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Prevalence of Three Lower Urinary Tract Symptoms in Men –a Population-Based Study.
Mälardalen University, School of Health, Care and Social Welfare. Uppsala University, Sweden.
Uppsala University, Sweden.
Uppsala University, Sweden.
Uppsala University, Sweden.
2003 (English)In: Family Practice, ISSN 0263-2136, E-ISSN 1460-2229, Vol. 20, no 1, p. 7-10Article in journal (Refereed) Published
Abstract [en]

Background. Lower urinary tract symptoms are a common and costly public health issue. In earlier studies, the prevalence of urinary symptoms can be seen to fluctuate because there is no consensus about how to define and categorize the severity of the symptoms. Objectives. The study was undertaken in order to investigate the prevalence of three common lower urinary tract symptoms (urgency, stress incontinence and post-micturition dribbling) and analyse health care-seeking behaviour. Methods. A self-administered questionnaire was developed to investigate all men aged 40-80 years residing in the community of Surahammar, Sweden. The questionnaire included items on three specific urinary symptoms: urgency, stress incontinence and post-micturition dribbling, and one question about health care-seeking behaviour. Results. A response rate of 86% was obtained in the questionnaire study. The overall prevalence of the lower urinary tract symptoms was 24%. The prevalence increased from 20% in the group aged 40-49 years to 28% in the group aged 70-80 years (P < 0.01). Post-micturition dribbling (21%) was the most frequent symptom, and stress incontinence (2.4%) was the least frequent symptom. The number of participants who sought health care was low (4%) and increased significantly with age (P < 0.001). Conclusions. The present study showed that 24% of the Swedish cohort of men of 40-80 years of age reported at least one of the following symptoms: urgency, stress incontinence or postmicturition dribbling. This study is consistent with other research regarding the low consultation frequency for these symptoms. Moreover, the study is also in accord with those findings indicating that for the majority of men with urinary symptoms, their health care providers are not aware of their problem.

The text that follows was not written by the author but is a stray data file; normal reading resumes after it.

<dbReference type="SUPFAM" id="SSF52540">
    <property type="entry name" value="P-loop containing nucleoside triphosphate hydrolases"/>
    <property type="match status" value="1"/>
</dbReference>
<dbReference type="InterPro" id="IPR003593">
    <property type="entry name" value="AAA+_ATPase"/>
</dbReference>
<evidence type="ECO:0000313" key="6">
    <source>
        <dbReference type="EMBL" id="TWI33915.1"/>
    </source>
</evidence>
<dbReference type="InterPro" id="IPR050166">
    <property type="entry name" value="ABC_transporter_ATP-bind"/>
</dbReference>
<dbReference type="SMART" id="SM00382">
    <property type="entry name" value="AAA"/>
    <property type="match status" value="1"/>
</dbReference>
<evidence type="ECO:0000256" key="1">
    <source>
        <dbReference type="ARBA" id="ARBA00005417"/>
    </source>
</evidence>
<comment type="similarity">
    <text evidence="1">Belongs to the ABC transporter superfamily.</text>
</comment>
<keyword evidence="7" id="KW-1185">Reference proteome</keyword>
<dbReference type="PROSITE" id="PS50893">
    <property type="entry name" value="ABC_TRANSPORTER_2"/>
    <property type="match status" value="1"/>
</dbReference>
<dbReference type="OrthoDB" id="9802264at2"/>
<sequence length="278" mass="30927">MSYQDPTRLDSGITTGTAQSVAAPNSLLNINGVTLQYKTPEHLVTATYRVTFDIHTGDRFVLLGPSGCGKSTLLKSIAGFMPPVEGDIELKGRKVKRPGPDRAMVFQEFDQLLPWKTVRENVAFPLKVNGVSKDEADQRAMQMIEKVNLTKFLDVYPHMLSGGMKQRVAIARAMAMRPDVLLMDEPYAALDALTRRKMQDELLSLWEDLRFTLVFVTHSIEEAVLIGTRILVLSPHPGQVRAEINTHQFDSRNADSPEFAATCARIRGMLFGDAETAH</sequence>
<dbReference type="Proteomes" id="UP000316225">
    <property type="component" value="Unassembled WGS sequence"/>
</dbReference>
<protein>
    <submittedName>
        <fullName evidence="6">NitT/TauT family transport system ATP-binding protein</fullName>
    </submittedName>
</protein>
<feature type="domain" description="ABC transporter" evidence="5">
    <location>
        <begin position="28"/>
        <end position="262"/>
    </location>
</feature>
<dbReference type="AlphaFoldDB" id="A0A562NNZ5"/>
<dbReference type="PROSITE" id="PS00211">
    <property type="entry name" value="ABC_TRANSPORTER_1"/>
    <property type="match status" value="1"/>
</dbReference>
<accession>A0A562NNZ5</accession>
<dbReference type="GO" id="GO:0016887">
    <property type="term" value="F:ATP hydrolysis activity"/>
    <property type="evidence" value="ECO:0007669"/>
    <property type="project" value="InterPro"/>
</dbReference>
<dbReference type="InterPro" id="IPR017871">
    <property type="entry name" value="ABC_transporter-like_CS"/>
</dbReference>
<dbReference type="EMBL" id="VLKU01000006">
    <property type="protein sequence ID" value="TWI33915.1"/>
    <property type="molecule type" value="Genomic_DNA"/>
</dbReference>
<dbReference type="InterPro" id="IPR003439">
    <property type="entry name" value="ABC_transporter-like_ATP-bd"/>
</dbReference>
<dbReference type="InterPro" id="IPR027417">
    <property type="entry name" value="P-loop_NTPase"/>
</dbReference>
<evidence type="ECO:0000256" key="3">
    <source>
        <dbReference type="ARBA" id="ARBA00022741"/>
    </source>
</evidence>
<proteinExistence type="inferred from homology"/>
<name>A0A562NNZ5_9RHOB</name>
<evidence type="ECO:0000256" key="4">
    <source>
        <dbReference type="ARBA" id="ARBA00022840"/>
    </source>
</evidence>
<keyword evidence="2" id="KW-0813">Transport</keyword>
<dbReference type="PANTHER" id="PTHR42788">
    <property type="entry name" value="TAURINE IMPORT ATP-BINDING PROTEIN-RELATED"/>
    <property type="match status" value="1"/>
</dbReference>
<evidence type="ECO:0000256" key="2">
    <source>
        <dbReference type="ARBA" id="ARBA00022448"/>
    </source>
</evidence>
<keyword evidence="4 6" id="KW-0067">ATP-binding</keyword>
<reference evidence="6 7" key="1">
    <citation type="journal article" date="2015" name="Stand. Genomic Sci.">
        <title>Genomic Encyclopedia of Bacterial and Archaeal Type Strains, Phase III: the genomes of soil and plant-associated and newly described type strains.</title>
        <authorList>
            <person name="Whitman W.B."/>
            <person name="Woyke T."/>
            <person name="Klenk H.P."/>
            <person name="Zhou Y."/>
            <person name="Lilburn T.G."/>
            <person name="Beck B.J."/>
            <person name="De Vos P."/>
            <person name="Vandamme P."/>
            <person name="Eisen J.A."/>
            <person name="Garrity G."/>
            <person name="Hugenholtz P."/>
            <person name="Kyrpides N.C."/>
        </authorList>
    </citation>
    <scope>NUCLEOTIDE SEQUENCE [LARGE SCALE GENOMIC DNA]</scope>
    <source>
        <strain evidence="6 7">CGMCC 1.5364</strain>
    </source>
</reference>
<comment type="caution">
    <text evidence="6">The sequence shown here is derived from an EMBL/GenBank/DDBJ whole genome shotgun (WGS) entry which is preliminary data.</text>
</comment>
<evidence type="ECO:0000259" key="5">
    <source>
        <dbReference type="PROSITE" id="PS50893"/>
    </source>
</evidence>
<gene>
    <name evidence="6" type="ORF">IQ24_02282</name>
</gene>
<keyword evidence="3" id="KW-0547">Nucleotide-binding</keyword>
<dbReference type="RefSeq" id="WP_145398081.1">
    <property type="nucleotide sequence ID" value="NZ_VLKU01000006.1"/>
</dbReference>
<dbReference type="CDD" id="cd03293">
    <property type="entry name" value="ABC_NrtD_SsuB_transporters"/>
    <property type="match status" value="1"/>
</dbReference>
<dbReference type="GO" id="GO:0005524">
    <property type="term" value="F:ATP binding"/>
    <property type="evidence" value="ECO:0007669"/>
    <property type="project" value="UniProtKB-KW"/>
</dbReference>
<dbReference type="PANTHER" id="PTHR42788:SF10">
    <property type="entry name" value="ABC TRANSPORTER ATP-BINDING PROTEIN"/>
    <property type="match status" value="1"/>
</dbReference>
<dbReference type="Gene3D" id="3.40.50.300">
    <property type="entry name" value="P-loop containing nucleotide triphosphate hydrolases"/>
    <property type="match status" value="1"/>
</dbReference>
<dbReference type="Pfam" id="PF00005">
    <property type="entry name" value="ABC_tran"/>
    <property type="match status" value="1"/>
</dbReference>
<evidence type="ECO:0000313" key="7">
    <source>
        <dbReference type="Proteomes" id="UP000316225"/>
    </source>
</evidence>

Place, publisher, year, edition, pages
2003. Vol. 20, no 1, p. 7-10
National Category
Public Health, Global Health, Social Medicine and Epidemiology
Identifiers
URN: urn:nbn:se:mdh:diva-5063DOI: 10.1093/fampra/20.1.7ISI: 000180892800002Scopus ID: 2-s2.0-0037309261OAI: oai:DiVA.org:mdh-5063DiVA, id: diva2:159864
Available from: 2009-02-10 Created: 2009-02-10 Last updated: 2017-12-14Bibliographically approved

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